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BMC Public Health

, 18:844 | Cite as

Multimorbidity and mortality thereof, among non-western refugees and family reunification immigrants in Denmark – a register based cohort study

  • Nasim Taleshan
  • Jorgen Holm Petersen
  • Michaela Louise Schioetz
  • Helle Gybel Juul-Larsen
  • Marie Norredam
Open Access
Research article
Part of the following topical collections:
  1. Chronic Disease epidemiology

Abstract

Background

The prevalence of multimorbidity, defined by having two or more chronic diseases, is increasing in many Western countries. Simultaneously, the migrant population in Western countries has increased, making up a growing proportion of European populations. This study aims i) to determine the quantity and quality of multimorbidity patterns among refugees and family reunification immigrants from non-Western countries compared to Danish-born, and ii) to compare the mortality burden among those with multimorbidity in the two groups.

Methods

Through the Danish Immigration Service, we conducted a historically prospective cohort study. We identified a total of 101,894 adult migrants who were sub-categorised into refugees and family reunification immigrants, and matched them to a Danish-born comparison group 1:6 on age and sex. Through the Danish National Patient Registry, we obtained information on all in- and outpatient data on hospitalised and ambulatory patients. To assess multimorbidity we used Charlson Comorbidity Index based on ICD-10 codes, together with ICD-10 diagnostic categories for psychiatric disease. We used Cox regression analysis to calculate risk of multimorbidity and risk of mortality in people with multimorbidity.

Results

Overall refugees had higher risk of multimorbidity compared to Danish-born, while family reunification immigrants had a lower risk. When adjusting for civil status and mean income, the risk was lower for all migrant groups compared to Danish-born. Risk of mortality in people with multimorbidity, was lower for all migrant groups, compared to Danish-born.

Conclusion

Refugees are an at-risk group for multimorbidity, however, mortality among those with multimorbidity is lower in all migrant groups compared to Danish-born.

Keywords

Non-western migrants Multimorbidity Secondary health care 

Abbreviations

AIDS

Acquired Immune Deficiency Syndrome

CCI

Charlson Comorbidity Index

CI

Confidence interval

DNPR

Danish National Patient Registry

DRG

Diagnostic Related Group

HIV

Human Immunodeficiency Virus

HR

Hazard ratio

ICD

International Classification of Diseases

P

Probability value

PIN

Personal Identification Number

WHO

World Health Organization

Background

Multimorbidity can be defined as the co-occurrence of two or more chronic diseases in an individual [1]. A recent study demonstrated that more than half of those with chronic diseases had multimorbidity [2] and that the prevalence of multimorbidity is on the rise in the increasingly aging general European population [3, 4]. Multimorbidity is therefore on the agenda, owing partly to the aging populations and partly to the fact that it challenges existing single-disease modes of delivering health care [5]. Multimorbidity is related to poorer quality of life and functional status together with medication adherence problems, and high mortality, and it entails high healthcare utilization and costs, due to higher rates of hospital admissions and avoidable readmissions [6, 7]. This, together with inadequate clinical practice guidelines for multimorbidity, provides great challenges for health care professionals, including hospital staff and general practitioners [8, 9].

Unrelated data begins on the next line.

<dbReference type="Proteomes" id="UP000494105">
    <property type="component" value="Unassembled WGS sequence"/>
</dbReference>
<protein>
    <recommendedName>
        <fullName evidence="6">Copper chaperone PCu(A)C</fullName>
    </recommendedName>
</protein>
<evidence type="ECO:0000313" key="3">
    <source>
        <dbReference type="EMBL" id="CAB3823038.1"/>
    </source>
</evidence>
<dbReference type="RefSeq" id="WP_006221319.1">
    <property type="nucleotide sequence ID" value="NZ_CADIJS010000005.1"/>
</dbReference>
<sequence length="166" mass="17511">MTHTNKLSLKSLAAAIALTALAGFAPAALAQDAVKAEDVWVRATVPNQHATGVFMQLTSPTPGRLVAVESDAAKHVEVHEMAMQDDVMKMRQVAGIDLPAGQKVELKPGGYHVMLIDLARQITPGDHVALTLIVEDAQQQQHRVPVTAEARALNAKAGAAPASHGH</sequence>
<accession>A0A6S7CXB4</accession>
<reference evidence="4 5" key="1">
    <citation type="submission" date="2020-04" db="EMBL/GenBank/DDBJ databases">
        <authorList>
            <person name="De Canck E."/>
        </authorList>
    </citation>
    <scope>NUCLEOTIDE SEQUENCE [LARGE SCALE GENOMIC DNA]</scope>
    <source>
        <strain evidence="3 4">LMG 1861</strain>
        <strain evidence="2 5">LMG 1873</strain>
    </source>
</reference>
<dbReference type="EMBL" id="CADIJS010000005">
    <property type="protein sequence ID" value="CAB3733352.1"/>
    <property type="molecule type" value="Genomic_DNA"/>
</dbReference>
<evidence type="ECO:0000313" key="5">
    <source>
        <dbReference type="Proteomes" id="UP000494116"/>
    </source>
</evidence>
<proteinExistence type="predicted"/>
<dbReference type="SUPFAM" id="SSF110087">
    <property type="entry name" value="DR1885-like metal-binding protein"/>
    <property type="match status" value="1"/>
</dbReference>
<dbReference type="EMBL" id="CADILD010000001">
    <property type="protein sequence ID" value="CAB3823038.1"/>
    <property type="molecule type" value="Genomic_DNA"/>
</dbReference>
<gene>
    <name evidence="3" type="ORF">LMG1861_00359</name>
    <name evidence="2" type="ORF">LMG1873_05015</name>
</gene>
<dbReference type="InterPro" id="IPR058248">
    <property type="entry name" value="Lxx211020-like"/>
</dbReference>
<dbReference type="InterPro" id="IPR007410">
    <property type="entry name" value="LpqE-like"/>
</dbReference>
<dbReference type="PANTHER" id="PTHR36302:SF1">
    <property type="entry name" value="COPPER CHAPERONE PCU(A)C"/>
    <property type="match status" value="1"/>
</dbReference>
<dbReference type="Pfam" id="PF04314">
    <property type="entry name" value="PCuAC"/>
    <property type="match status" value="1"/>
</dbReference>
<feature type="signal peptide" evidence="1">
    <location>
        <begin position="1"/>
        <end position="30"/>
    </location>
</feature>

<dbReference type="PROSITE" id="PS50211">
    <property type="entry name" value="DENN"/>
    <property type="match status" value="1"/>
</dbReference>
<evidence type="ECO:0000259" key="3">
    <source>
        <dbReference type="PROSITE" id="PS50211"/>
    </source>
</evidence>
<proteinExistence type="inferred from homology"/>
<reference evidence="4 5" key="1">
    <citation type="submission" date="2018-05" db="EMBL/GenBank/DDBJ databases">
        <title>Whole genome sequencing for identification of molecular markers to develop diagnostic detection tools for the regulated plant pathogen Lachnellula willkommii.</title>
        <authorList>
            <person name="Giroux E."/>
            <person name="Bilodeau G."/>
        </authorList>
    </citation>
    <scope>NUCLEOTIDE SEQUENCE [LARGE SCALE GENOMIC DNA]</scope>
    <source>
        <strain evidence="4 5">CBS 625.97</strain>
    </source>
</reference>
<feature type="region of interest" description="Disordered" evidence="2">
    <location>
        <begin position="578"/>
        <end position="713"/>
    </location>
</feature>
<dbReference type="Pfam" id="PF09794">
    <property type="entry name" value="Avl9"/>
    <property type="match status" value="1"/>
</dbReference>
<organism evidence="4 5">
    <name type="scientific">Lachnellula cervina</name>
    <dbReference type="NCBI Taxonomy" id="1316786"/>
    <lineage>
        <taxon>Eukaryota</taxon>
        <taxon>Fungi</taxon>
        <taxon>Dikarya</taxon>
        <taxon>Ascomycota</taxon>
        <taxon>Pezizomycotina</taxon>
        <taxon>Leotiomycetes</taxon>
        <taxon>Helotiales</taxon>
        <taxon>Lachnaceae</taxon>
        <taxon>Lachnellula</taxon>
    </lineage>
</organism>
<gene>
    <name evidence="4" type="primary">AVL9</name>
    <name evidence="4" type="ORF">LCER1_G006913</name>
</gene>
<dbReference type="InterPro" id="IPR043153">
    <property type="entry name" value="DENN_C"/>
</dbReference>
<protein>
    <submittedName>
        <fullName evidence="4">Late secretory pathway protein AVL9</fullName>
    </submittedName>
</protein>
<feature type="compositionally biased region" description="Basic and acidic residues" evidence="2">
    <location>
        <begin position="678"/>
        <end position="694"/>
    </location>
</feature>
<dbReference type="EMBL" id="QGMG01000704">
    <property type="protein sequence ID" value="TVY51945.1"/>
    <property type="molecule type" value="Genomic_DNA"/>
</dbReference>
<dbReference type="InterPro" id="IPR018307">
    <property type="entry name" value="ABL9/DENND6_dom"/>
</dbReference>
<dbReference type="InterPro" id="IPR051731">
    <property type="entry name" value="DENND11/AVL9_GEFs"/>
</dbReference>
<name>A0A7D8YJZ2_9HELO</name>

Immigrants make up a growing proportion of the European populations, and in Denmark account for 9.1% of the population by January 1st 2017 [3]. Non-Western immigrants and refugees often come from areas with high prevalence of infectious diseases such as HIV, hepatitis and tuberculosis [10, 11]. Additionally, also diabetes, cardiovascular disease and other chronic diseases are highly prevalent among many non-Western immigrants and refugees, and it is known that some infectious diseases predispose to certain cancer types and diabetes [12, 13, 14, 15]. Also, refugee populations are vulnerable to mental distress [7]. Further, accessing health care services is a challenge to some immigrants and refugees due to language barriers, ‘newness’ and cultural differences as well as lack of cultural competent services. This may result in poorer access to and quality of care [16].

Altogether, these factors would hypothetically contribute to more multimorbidity among migrants, however, little is known about the burden hereof among non-Western immigrants and refugees living in Western countries. Previous studies have shown a lower prevalence of multimorbidity, and thus an advantage in health, among refugees and immigrants compared to Western populations [17, 18, 19, 20, 21]. However, studies showed that the risk of multimorbidity among immigrants, increased with length of stay in the host country [17, 18, 22]. Still, studies are few and lack: 1) in- and outpatient hospital data; 2) comparisons of different migrant groups with host populations; as well as 3) mortality outcomes among patients with multimorbidity of different ethnic origin. Based on the literature our hypotheses are that we will find less multimorbidity among family reunification immigrants and refugees, compared to native Danes. But, due to the described challenges when meeting the Danish healthcare system, we expect to find higher mortality among immigrants and refugees with multimorbidity. Therefore, our study first aims to determine the quantity and quality of multimorbidity patterns among refugees and family reunification immigrants from non-Western countries compared to Danish-born, and second to compare the mortality burden among those with multimorbidity in the two groups.